MEAN Statement |
The MEAN statement specifies the mean or intercept parameters in connection with the FACTOR, LINEQS, and PATH modeling languages. With the MEAN statement specification, PROC CALIS analyzes the mean structures in addition to the covariance structures.
In each assignment of the MEAN statement, you list the var_list that you want to specify for their means or intercepts. Optionally, you can provide a list of parameter specifications in a parameter-spec after an equal sign for each var_list. The syntax of the MEAN statement is exactly the same as that of the VARIANCE statement. See the VARIANCE statement for details about the syntax.
For the confirmatory FACTOR or PATH model, the variables in a var_list can be exogenous or endogenous. You specify the mean of a variable if the variable is exogenous. You specify the intercept of a variable if the variable is endogenous. However, for the LINEQS model, you can specify only the means of exogenous variables whose type is not error (that is, not the E- or D- variables) in the MEAN statement. You cannot specify the intercept parameters in the MEAN statement for the LINEQS model. Instead, you must specify the intercepts in the equations of the LINEQS statement.
You can specify the following five types of the parameters for the means or intercepts in the MEAN statement:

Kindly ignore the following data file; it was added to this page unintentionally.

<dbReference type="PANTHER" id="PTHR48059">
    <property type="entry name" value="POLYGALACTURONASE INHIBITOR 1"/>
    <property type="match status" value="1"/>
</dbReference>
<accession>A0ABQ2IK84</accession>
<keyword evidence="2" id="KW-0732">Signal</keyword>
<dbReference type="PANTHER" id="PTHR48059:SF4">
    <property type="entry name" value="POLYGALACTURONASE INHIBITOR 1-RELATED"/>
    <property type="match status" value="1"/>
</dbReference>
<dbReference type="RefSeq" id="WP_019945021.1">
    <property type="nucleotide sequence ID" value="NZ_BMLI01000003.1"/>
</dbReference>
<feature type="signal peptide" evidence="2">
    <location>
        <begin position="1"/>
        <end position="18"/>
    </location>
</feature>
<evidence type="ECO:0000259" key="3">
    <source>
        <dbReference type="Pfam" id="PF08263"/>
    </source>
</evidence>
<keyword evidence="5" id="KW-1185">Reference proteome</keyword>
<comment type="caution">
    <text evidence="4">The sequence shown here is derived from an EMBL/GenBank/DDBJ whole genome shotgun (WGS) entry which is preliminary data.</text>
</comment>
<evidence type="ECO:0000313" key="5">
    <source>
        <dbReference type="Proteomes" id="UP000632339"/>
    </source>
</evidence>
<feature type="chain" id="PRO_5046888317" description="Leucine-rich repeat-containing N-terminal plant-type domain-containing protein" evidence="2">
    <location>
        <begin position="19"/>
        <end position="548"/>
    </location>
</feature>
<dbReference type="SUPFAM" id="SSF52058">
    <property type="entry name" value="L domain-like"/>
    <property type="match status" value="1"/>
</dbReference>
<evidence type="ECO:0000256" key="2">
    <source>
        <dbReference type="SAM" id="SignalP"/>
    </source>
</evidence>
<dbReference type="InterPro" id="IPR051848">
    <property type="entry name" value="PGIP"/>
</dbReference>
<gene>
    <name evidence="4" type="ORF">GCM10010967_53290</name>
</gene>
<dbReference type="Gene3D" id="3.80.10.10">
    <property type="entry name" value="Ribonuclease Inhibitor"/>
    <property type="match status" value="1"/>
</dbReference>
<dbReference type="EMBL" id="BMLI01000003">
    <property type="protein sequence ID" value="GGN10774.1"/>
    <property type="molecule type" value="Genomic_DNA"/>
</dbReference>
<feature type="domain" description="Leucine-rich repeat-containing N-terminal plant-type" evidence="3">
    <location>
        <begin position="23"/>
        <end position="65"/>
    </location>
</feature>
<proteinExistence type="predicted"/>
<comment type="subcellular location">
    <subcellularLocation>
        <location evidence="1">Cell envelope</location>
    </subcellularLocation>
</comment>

an unnamed free parameter
an initial value
a fixed value
a free parameter with a name provided
a free parameter with a name and initial value provided
For example, consider a PATH model with exogenous variables x1, x2, and x3 and endogenous variables y4 and y5. The following MEAN statement illustrates the five types of specifications in five assignments:
mean x1 , x2 = (3.0), x3 = 1.5, y4 = intercept1, y5 = intercept2(0.6);
In this statement, the mean of x1 is specified as an unnamed free parameter. For this mean, PROC CALIS generates a parameter name with the _Parm prefix and appended with a unique integer (for example, _Parm1). The mean of x2 is an unnamed free parameter with an initial value of 3.0. PROC CALIS also generates a parameter name for this mean. The mean of x3 is a fixed value of 1.5. This value stays the same during the estimation. The intercept of endogenous variable y4 is a free parameter named intercept1. The intercept of endogenous variable y5 is a free parameter named intercept2 with an initial value of 0.6.
The syntax of the MEAN statement is the same as the syntax of the VARIANCE statement. See the VARIANCE statement for more illustrations about the usage.
If the mean structures are analyzed, all the means and intercepts of the manifest variables in the confirmatory FACTOR, LINEQS, or PATH model are free parameters by default. For these default free mean or intercept parameters, PROC CALIS generate the parameter names with the _Add prefix and appended with unique integer suffixes. For the FACTOR and PATH model, you can use the MEAN statement specification to override these default mean or intercept parameters in situations where you want to set parameter constraints, provide initial or fixed values, or make parameter references. For the LINEQS model, you can use the MEAN statement specification to override only the default mean parameters. The intercept parameters of the LINEQS model must be specified in the equations of the LINEQS statement.